Catching readers’ attention can be challenging in such a crowded book marketplace. You may know the tried-and-true book marketing strategies for generating sales, such as discounting backlist titles, sending email newsletters, and running display advertising campaigns. But sometimes an outside-the-box approach can make an author stand out and generate buzz for a book.
To help you brainstorm some outside-the-box book marketing ideas, we wanted to share a few inventive promotions we’ve recently seen. And if you’re looking for even more inspiration, check out this epic flipbook with 140 book marketing ideas!
1. Make part of the book’s cover wearable
Some authors and publishers have created fashionable swag from the cover’s design elements or the novel’s plot. Book bloggers, influencers, and readers are often excited to show off these items on social media, creating a unique opportunity for word-of-mouth buzz.
The cover design for Grown by Tiffany D. Jackson — featuring art by Rachelle Baker and designed by Erin Fitzsimmons — positions its title in an earring worn by the protagonist.
Tiffany and her publisher, Katherine Tegen (an imprint of HarperCollins), created a bamboo version of these earrings as a giveaway item in their preorder campaign. She posted pictures of herself wearing the earrings on social media, effectively generating hype and preorders — Grown launched as a New York Times bestseller!
Some book bloggers and bookstagrammers received these earrings early, and many of them shared pictures of themselves wearing these earrings or using them as bookstagram props. Tiffany compiled some of these images on Instagram, reminding readers that these earrings were part of her preorder campaign and expressing gratitude for bloggers’ early coverage.
2. Self-publish a prequel to a traditionally published book or series to run price promotions
Since authors don’t have control over pricing for their traditionally published titles and therefore can’t discount them whenever they like, some authors self-publish prequels or connected standalones so they can discount those and use them to promote their traditionally published books.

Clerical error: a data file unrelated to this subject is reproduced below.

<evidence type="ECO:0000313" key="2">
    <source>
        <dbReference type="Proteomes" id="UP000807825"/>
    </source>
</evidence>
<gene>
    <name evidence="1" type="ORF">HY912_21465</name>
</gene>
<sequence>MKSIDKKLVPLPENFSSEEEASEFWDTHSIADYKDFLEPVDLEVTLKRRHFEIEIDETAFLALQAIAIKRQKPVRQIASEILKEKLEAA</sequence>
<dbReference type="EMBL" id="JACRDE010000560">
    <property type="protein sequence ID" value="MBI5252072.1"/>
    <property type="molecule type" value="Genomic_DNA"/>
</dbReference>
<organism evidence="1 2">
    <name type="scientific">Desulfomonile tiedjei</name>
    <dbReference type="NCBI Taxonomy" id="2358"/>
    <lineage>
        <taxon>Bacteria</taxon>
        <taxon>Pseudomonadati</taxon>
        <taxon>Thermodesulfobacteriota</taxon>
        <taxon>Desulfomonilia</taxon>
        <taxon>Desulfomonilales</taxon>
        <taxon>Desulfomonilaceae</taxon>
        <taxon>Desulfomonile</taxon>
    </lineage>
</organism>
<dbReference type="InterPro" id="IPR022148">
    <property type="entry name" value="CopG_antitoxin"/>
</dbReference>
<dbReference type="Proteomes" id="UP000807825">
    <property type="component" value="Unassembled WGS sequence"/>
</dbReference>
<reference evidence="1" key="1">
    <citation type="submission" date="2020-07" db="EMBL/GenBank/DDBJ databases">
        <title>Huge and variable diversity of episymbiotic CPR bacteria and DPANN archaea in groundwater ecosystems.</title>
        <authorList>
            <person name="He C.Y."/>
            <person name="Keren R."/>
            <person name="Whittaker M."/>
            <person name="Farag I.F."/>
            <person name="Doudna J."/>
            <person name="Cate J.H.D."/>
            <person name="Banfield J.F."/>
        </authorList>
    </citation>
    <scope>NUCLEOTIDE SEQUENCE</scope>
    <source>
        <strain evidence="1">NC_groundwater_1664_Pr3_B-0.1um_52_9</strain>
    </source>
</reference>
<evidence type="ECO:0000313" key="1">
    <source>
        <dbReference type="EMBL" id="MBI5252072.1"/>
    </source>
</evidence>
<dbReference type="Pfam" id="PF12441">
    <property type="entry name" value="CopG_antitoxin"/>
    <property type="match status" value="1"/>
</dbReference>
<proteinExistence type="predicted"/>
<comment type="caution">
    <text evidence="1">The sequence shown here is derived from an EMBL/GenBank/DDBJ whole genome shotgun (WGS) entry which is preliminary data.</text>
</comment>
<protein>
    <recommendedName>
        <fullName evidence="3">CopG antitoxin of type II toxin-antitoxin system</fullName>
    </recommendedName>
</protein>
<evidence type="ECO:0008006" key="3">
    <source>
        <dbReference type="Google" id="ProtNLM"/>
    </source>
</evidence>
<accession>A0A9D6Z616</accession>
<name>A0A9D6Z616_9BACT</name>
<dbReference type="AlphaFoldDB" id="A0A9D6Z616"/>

Brenda Novak used this strategy as part of her marketing campaign promoting Face Off, book 3 in her traditionally published Evelyn Talbot thriller series, and this book was an instant USA Today bestseller! Before Macmillan/St. Martin’s Press published book 1 in the series, Brenda self-published Hanover House, a 200-page prequel, and priced it at $3.99. Within the prequel, she encouraged readers to buy the subsequent books via a letter in the front matter and an excerpt of book 1 in the back matter. After the excerpt, she included links to the retailer product page to make it as easy as possible for readers to buy.
Since Brenda had control over pricing for this self-published prequel, she could discount it whenever she liked. For example, about a month before the launch of book 3 in the series, she discounted the prequel to $0.99. She figured that would be the right timing for new readers to buy this prequel, make their way through books 1 and 2, and be eager for book 3 upon launch.
In order to drive as many unit sales as possible, Brenda ran a BookBub Featured Deal to the Psychological Thrillers category. Featured Deals can generate a high volume of exposure and often result in subsequent sales of an author’s other titles — 70% of authors report an increase in sales of their other books (including full-priced books!) after running the promotion. The Featured Deal for Hanover House generated over 6K clicks and 1.5K sales.
To widen her reach even more, Brenda also ran BookBub Ads campaigns during the week of the discount, testing out different ad designs.
Note: Brenda cleared this idea with her publisher before writing Hanover House. If you’re under contract with a traditional publisher, communicate your plans to publish connected content early to ensure you have their approval!
3. Hide a short story in signed copies of your books
One particularly unique idea we’ve seen is for authors to hide Easter eggs in signed copies of their books — for example, a hidden short story spread across 1K autographed copies.